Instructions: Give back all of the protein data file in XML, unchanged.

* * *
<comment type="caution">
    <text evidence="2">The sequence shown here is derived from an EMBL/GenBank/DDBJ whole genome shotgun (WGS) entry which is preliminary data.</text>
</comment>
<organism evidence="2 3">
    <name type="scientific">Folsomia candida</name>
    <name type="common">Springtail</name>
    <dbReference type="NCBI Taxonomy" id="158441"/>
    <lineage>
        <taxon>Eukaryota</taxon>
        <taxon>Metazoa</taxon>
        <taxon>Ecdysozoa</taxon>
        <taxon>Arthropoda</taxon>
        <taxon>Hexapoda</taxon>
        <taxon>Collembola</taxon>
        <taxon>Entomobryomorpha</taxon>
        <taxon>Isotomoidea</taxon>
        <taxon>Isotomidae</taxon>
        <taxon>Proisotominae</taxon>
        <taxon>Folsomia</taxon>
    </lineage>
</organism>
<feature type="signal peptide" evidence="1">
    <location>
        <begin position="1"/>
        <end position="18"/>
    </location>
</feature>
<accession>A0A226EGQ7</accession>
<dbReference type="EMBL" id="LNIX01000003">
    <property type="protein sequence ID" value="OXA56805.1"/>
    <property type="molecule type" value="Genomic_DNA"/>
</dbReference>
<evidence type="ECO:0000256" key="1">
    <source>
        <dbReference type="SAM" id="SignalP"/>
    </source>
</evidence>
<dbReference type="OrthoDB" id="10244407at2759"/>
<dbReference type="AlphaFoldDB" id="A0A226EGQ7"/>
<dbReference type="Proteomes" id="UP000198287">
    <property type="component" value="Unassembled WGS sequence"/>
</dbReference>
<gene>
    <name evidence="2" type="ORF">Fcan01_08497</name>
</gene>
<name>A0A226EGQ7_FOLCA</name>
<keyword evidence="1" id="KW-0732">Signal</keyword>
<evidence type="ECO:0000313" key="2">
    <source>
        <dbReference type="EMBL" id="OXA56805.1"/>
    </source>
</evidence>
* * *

<comment type="caution">
    <text evidence="2">The sequence shown here is derived from an EMBL/GenBank/DDBJ whole genome shotgun (WGS) entry which is preliminary data.</text>
</comment>
<organism evidence="2 3">
    <name type="scientific">Folsomia candida</name>
    <name type="common">Springtail</name>
    <dbReference type="NCBI Taxonomy" id="158441"/>
    <lineage>
        <taxon>Eukaryota</taxon>
        <taxon>Metazoa</taxon>
        <taxon>Ecdysozoa</taxon>
        <taxon>Arthropoda</taxon>
        <taxon>Hexapoda</taxon>
        <taxon>Collembola</taxon>
        <taxon>Entomobryomorpha</taxon>
        <taxon>Isotomoidea</taxon>
        <taxon>Isotomidae</taxon>
        <taxon>Proisotominae</taxon>
        <taxon>Folsomia</taxon>
    </lineage>
</organism>
<feature type="signal peptide" evidence="1">
    <location>
        <begin position="1"/>
        <end position="18"/>
    </location>
</feature>
<accession>A0A226EGQ7</accession>
<dbReference type="EMBL" id="LNIX01000003">
    <property type="protein sequence ID" value="OXA56805.1"/>
    <property type="molecule type" value="Genomic_DNA"/>
</dbReference>
<evidence type="ECO:0000256" key="1">
    <source>
        <dbReference type="SAM" id="SignalP"/>
    </source>
</evidence>
<dbReference type="OrthoDB" id="10244407at2759"/>
<dbReference type="AlphaFoldDB" id="A0A226EGQ7"/>
<dbReference type="Proteomes" id="UP000198287">
    <property type="component" value="Unassembled WGS sequence"/>
</dbReference>
<gene>
    <name evidence="2" type="ORF">Fcan01_08497</name>
</gene>
<name>A0A226EGQ7_FOLCA</name>
<keyword evidence="1" id="KW-0732">Signal</keyword>
<evidence type="ECO:0000313" key="2">
    <source>
        <dbReference type="EMBL" id="OXA56805.1"/>
    </source>
</evidence>